(Yuck! I didn't like the nine but the LAG's bet was small enough to give me odds to draw to the boat.)

River: 7♣ ($18.75, 2 players)
LAG bets $5, Hero raises to $10, LAG calls.

(They say "think long, think wrong" and I'd tend to agree. My first instinct was that I was beat on the river to my opponent's Queen-high straight. But then I thought that the LAG's bet on the turn might have been bigger had he held the Queen-high straight. In the end, I decided to simply raise on the river hoping for a fold that I knew would never come. )

Results (in white):

Final pot: $38.75
Hero shows Tc Th
LAG shows 9d Ac

With a terribly played hand behind me, I set out to take advantage of the LAG's poor choice in starting hands and questionable post-flop play. And let's not forget that I was seeking a little redemption myself after having embarrassed myself with my awkward river raise.

No Limit Holdem Ring game
Blinds: $0.25/$0.50
6 players

Stack sizes:
UTG: $42.72
UTG+1 (LAG): $160.14
CO: $93.58
BUTTON (FISH): $30.03
SB (Hero): $16.67
BB: $53.46

Pre-flop: (6 players) Hero is SB with Q♠ Q♦

UTG folds, LAG raises to $1, CO folds, FISH calls, Hero raises to $5, BB folds, LAG calls, FISH folds.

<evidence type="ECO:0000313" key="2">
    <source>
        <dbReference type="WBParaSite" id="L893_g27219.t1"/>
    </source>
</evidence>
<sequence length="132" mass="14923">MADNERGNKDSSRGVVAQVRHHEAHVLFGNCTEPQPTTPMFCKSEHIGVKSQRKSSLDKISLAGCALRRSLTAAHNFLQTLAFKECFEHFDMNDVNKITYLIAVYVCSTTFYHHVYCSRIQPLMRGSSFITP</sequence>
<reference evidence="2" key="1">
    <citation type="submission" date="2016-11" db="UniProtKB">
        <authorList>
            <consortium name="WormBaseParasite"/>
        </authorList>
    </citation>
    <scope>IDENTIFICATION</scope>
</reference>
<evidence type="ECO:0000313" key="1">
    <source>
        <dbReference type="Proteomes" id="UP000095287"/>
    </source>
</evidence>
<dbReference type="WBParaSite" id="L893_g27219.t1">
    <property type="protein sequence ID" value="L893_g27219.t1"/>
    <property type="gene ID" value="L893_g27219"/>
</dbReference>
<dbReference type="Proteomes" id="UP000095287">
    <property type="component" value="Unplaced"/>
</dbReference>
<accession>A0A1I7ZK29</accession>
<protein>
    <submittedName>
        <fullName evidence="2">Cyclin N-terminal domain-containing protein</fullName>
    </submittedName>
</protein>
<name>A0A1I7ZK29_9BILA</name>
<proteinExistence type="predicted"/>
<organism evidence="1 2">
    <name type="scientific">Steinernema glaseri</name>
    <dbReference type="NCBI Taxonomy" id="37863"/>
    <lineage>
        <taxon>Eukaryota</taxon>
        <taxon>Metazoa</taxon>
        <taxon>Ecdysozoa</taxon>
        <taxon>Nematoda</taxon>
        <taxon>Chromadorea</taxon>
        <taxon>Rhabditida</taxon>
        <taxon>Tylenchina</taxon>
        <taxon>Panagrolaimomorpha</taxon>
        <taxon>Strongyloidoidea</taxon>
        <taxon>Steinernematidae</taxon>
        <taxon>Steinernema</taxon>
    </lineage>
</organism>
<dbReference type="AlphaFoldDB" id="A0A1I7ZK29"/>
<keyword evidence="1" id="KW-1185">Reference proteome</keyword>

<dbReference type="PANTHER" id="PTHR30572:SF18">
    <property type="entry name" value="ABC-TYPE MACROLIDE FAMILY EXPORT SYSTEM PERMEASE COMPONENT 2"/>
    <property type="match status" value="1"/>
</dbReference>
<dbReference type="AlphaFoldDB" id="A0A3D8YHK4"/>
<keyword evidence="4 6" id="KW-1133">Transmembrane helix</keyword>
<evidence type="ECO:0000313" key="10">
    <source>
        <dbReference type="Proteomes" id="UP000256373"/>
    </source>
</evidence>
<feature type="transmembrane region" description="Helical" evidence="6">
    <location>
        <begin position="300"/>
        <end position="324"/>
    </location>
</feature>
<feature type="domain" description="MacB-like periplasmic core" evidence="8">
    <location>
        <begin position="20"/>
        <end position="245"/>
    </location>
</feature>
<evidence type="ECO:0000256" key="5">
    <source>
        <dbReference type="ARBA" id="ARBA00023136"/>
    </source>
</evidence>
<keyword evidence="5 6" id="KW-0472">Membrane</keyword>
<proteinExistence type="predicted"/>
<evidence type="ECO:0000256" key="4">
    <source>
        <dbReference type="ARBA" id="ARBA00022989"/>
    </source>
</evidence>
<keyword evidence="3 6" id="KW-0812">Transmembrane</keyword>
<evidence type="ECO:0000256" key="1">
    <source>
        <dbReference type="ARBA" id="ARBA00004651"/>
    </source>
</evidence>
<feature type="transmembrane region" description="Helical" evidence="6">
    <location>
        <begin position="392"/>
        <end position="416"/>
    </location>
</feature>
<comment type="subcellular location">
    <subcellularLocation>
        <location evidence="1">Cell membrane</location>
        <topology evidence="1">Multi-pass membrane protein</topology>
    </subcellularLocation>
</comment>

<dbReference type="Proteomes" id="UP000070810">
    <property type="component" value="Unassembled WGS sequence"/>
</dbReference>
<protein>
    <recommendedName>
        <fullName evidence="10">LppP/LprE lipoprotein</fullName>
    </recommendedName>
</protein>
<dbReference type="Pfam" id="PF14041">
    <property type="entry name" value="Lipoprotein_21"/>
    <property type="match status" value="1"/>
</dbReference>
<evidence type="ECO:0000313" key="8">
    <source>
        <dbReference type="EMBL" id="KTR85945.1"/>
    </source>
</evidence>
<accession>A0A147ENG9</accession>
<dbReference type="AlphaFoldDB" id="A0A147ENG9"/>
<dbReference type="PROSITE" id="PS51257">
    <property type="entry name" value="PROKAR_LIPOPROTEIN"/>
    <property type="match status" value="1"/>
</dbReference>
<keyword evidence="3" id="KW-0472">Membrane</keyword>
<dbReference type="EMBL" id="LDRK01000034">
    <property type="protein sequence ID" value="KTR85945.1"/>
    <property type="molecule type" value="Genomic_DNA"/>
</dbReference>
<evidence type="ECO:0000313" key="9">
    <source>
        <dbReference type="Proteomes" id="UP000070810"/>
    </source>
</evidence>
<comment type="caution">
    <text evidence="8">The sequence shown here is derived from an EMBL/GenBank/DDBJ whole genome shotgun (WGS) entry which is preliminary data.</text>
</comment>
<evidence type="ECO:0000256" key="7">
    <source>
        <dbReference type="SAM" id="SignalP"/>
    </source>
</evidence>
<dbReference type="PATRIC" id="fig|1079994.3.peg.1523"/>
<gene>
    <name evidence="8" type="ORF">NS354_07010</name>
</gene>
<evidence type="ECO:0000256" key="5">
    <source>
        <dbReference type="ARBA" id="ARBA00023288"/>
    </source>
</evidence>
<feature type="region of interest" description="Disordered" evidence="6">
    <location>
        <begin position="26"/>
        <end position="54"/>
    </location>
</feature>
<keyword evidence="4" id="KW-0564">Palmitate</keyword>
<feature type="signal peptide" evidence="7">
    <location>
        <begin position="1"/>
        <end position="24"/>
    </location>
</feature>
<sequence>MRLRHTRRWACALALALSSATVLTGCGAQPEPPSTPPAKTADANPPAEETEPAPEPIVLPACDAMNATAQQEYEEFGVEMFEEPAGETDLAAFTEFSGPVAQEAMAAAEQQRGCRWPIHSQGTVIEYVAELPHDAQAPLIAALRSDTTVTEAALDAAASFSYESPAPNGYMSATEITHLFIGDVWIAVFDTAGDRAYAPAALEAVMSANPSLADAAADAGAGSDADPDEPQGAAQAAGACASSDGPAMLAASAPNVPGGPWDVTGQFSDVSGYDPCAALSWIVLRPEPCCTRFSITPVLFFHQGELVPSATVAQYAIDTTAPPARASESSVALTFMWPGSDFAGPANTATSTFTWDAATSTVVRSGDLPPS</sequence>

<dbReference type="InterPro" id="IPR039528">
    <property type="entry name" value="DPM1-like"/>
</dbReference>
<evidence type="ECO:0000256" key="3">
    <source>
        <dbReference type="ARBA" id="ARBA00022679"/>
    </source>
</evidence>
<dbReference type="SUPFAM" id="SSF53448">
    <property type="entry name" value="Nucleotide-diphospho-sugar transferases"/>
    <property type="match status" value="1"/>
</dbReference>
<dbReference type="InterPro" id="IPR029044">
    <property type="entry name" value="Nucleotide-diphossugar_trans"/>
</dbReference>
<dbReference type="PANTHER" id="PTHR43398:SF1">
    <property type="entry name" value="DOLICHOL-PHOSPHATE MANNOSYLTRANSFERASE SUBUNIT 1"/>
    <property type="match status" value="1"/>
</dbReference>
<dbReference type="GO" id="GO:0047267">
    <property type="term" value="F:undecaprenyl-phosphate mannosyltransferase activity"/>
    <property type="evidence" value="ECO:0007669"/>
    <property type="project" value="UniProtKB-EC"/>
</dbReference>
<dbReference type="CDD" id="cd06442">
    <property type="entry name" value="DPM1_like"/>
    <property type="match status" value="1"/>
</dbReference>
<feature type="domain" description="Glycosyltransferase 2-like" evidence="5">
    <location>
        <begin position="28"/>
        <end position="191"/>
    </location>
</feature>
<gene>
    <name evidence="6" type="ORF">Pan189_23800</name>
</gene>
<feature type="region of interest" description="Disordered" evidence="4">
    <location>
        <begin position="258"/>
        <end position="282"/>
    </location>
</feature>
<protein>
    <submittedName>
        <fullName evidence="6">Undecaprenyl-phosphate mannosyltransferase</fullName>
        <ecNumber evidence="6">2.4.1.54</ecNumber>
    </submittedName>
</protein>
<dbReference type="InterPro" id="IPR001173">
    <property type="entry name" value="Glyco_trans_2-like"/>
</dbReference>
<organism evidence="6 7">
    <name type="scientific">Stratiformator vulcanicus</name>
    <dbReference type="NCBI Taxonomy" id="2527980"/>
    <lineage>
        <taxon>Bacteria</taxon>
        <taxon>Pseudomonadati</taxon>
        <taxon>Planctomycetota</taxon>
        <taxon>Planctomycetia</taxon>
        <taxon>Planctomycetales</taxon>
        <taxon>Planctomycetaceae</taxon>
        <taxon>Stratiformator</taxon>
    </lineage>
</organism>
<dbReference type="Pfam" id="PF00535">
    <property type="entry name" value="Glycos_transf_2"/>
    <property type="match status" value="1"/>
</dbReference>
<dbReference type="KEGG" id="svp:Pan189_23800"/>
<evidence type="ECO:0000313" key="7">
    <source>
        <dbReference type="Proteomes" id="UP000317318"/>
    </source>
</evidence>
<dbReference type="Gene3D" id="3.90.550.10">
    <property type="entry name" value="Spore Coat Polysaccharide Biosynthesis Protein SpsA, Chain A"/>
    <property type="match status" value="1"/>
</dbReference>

(Now this is what I'm talking about: holding QQ with a raiser and a cold-caller already in the pot! I raised to $5, hoping to get two callers but I was quite happy that the LAG decided to stick around for the flop. With an SPR of about 1, I was committed to this pot no matter what happened on flop.)

Flop: Q♣ A♥ A♣ ($11.5, 2 players)
Hero bets $5, LAG raises to $10, Hero raises all-in $11.67, LAG calls.

(Normally I'd slowplay such a strong hand but my stack was so small that I doubt the LAG would have given much thought to folding. I find that playing the short-stack in a no-limit hold'em cash game seems to be an invitation to my opponents to try and stack me.

When the Villain raised my bet, we were both committed to the pot and I simply raised my remaining $1.67.)

Turn: T♥ ($34.84, 1 player + 1 all-in - Main pot: $34.84)

River: K♠ ($34.84, 1 player + 1 all-in - Main pot: $34.84)

Results (in white):

Final pot: $34.84

Hero shows Qs Qd
LAG shows As 7s